Long Gulch auction put off to Feb. 15
Friday's planned auction of the troubled Long Gulch property near Groveland was postponed to next month. Meanwhile, a new development plan has been proposed -- 2,400 mobile homes on 743 acres, rather than 372 conventional homes on 1,158 acres. Both plans call for recreation and open space as well. Project spokesman Dan Levin could not be reached for comment on the new plan or on the status of the auction. The sale was to be held because of unpaid debts related to the Ferretti Road project. The auction was delayed by mutual agreement of the parties involved, said David Absher, owner of the Modesto auction company handling the sale. The auction is now set for 3:30 p.m. Feb. 15 on the steps of the Tuolumne County Courthouse, 41 W. Yaney Ave., Sonora.
Oil pushes up deficit
The U.S. trade deficit in November rose to the highest level in 14 months, reflecting record foreign crude oil prices. The deficit with China declined slightly, while the weak dollar boosted exports to another record high. The Commerce Department reported that the trade deficit, the gap between imports and exports, jumped 9.3 percent, to $63.1 billion. The imbalance was much larger than the $60 billion that had been expected. The increase was driven by a 16.3 percent rise in America's foreign oil bill.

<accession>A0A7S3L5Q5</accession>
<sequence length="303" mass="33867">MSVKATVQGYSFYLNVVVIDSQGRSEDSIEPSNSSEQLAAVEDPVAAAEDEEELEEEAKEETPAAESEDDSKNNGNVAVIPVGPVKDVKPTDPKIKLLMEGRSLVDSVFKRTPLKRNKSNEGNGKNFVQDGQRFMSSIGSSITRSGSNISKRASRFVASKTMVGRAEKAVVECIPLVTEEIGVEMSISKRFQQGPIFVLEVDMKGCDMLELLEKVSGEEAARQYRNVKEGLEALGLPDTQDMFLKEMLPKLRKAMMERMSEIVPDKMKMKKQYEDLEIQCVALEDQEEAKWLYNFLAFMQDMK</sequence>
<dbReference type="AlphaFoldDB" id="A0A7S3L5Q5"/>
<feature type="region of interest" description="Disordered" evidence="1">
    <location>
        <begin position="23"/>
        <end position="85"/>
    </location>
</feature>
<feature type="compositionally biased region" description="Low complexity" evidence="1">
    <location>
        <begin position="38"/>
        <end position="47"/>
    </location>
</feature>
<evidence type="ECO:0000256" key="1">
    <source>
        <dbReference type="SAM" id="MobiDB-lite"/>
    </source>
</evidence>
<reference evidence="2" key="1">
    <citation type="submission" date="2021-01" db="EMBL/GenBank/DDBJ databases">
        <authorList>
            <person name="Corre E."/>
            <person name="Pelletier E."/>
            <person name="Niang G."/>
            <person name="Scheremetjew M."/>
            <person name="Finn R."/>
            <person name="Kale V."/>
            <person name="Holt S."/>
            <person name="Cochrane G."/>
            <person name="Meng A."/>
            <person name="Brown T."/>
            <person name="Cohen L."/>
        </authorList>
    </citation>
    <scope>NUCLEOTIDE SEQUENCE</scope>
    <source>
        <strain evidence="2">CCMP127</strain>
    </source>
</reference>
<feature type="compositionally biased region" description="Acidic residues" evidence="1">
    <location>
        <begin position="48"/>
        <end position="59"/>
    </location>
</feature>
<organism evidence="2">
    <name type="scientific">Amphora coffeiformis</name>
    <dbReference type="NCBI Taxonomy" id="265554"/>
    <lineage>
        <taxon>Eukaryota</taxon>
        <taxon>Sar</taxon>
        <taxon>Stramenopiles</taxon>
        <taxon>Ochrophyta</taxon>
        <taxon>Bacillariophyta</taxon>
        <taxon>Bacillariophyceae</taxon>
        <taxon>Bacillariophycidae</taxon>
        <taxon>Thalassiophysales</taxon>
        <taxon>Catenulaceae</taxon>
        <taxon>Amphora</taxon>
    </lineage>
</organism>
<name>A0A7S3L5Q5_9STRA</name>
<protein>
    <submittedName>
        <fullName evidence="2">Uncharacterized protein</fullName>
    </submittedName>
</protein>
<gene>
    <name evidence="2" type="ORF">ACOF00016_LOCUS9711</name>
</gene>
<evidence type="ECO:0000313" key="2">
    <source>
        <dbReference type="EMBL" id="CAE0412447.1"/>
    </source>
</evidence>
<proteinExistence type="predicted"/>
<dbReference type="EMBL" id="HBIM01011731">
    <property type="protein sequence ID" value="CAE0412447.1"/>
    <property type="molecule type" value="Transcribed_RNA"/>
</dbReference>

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Gold hits $900.10
Gold futures briefly rose above $900 an ounce Friday for the first time as high oil prices, a weak dollar and fears of a U.S. recession led uneasy investors to keep buying the precious metal. An ounce of gold for February delivery on the New York Mercantile Exchange jumped $6.50 to $900.10 in morning trading, an all-time high and a psychologically important milestone. Gold later slipped to $898.70 an ounce on profit-taking but remained in record territory.
Consumer confidence fell as worries about jobs, energy bills and home foreclosures darkened people's feelings about the country's economic health and their own financial well-being. According to the RBC Cash Index, confidence tumbled to a mark of 56.3 in early January. That compares with a reading of 65.9 in December -- against a benchmark of 100 -- and was the worst since the index began in 2002.
Consumer Reports has come up with some practical advice on how to complain effectively when there's a problem with a product or service.